• Sun. Dec 3rd, 2023

Rigged? Unfair? Boxing event under scrutiny after boxer cries foul.

Nov 30, 2022 ,

A female boxer representing Evolve MMA has accused an event organiser of unfair and questionable judging and also took to social media to air her emotions after The Ring White Collar Boxing event which took place on 24 November at Marquee.


According to the event banner, the event was organised by Golden Glove Asia Promotions and The Ring Boxing Community, an affiliate of the Singapore Boxing Federation (SBF).

A check on the ACRA website on 30 November shows that Golden Glove Asia Promotions has been struck off.

The boxer – Lisa Bechina – took part in the women’s featherweight event and came up against Natasha Cullen.

Bechina, a Web3 specialist who has a startup in Singapore told TMSG that she was flabbergasted and wanted to expose the organisers for their unethical behaviour.

“Unfortunately, it was very obvious who the real winner was.

“The feedback from the audience who were there and who watched online were also unanimous.

“I just want the sporting and boxing fraternity to know what goes on at these events, which is unethical and wrong.”


A video of the fight showed that Bechina was the more aggressive of the two fighters and was pulverising her opponent with punches from all corners.

Watch video from about 1:00.00 onwards or cut to the fight in the version below.

In all rounds, she was ostensibly the clear winner.

The commentators said it was a “shocking decision”

Even Cullen appeared shocked as the announcement was made.


This was also the general consensus of fans who commented on social media.

Former national boxer Danial Jalil, labelled the decision as “robbery”.

Danial is also a trainer at Evolve, a gym where Bechina trains at.

In addition, an executive committee member of the SBF also reached out to Bechina on her Instagram and said that Bechina “should have won”.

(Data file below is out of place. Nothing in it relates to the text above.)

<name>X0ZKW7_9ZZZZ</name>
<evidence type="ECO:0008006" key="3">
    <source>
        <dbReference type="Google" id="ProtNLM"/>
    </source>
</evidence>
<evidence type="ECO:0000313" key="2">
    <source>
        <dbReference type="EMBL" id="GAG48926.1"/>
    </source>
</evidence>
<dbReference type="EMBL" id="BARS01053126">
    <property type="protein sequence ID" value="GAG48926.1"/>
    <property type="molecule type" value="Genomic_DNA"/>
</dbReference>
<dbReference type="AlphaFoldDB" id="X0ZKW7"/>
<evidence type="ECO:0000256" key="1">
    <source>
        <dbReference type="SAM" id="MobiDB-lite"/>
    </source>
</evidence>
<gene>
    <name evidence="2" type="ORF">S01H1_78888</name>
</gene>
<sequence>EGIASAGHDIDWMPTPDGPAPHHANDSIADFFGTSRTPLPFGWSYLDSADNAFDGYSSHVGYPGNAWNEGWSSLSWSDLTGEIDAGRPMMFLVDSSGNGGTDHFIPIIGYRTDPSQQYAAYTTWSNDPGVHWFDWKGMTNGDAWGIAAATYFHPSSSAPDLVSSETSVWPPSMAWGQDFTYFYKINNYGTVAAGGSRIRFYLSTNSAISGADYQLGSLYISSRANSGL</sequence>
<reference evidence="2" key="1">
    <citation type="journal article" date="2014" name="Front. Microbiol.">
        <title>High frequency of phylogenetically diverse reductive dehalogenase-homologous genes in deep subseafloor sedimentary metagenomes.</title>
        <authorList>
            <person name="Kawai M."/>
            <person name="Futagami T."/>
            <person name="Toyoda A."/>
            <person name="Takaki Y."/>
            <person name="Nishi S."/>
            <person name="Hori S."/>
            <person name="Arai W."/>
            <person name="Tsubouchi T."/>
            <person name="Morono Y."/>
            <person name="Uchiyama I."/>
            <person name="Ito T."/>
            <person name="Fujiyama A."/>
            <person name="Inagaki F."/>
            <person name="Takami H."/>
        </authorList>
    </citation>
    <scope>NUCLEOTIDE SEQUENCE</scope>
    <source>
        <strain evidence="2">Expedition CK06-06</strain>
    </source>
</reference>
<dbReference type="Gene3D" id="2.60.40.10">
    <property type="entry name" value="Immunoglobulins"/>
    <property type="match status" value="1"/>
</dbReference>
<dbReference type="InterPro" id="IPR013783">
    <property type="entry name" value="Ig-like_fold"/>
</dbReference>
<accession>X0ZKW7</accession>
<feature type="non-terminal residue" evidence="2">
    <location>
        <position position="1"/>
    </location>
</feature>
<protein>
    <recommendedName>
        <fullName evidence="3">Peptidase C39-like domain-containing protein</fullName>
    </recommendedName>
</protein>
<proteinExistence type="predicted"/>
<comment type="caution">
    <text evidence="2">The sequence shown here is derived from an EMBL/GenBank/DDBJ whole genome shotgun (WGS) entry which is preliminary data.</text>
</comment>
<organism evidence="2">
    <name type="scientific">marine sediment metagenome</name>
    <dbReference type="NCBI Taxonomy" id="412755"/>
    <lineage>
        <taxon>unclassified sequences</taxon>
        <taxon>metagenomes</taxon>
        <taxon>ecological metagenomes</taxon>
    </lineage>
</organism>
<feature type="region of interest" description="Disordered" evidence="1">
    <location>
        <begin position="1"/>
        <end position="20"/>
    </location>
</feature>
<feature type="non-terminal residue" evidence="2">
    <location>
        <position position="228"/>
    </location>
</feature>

He is identified as the assistant honorary secretary of the SBF Ibrahim Ahmad.

He said that he had “informed the guys about it”. 

Bechina also posted a short video on Instagram, and called out the organisers for their unprofessional behaviour.

She also called out the organisers in a series of Insta stories thereafter, many of which were taken down thereafter.

There was also a WhatsApp exchange which indicated that the judges felt that the result was a mistake but could not correct it, if it was truly a mistake.

Bechina also shared WhatsApp messages with TMSG which clearly showed that the organisers were asking that the fighters sell tables or seats to the event.


TMSG reached out to The Ring through the email on their website and in response, Christian Corrigan, said that as the event organiser, “we are not qualified to officiate, judge, score or referee boxing matches.”

Corrigan leads partnerships at The Ring and said that he was responsible for project managing the event that evening.

He added that there were 13 fights in total during the event – 11 amateur “White Collar Boxing” fights, which were governed and officiated by the Singapore Boxing Federation (SBF) under Amateur rules.


“Two professional fights were governed and sanctioned by the World Boxing Organisation (WBO).

“As the event organizer, we are not qualified to officiate, judge, score, or referee boxing matches and this is left to the officials (SBF and WBO).

“As spectators or participants, we may not always agree with the results, but we respect the professionalism and final decisions of the SBF as the governing body for these amateur matches.”

He also added that it was normal and “an accepted business model” for White Collar Boxing participants to sell tables or seats for the events.

“This is clearly communicated to all participants at the beginning and is not a secret.

“Participants agree to “co-promote” the event because they understand they are part of a significant boxing experience that is difficult to achieve alone.

“Participants that do not want to co-promote the event through ticket sales are not forced to participate.

“All participants agree to fight on their own accord under the amateur rules governed and officiated by the Singapore Boxing Federation.”


TMSG also spoke to newly elected SBF President Faisal Hussain on the phone, who asked that we submit queries via email.

The SBF has since indicated that they will not be responding to any queries.


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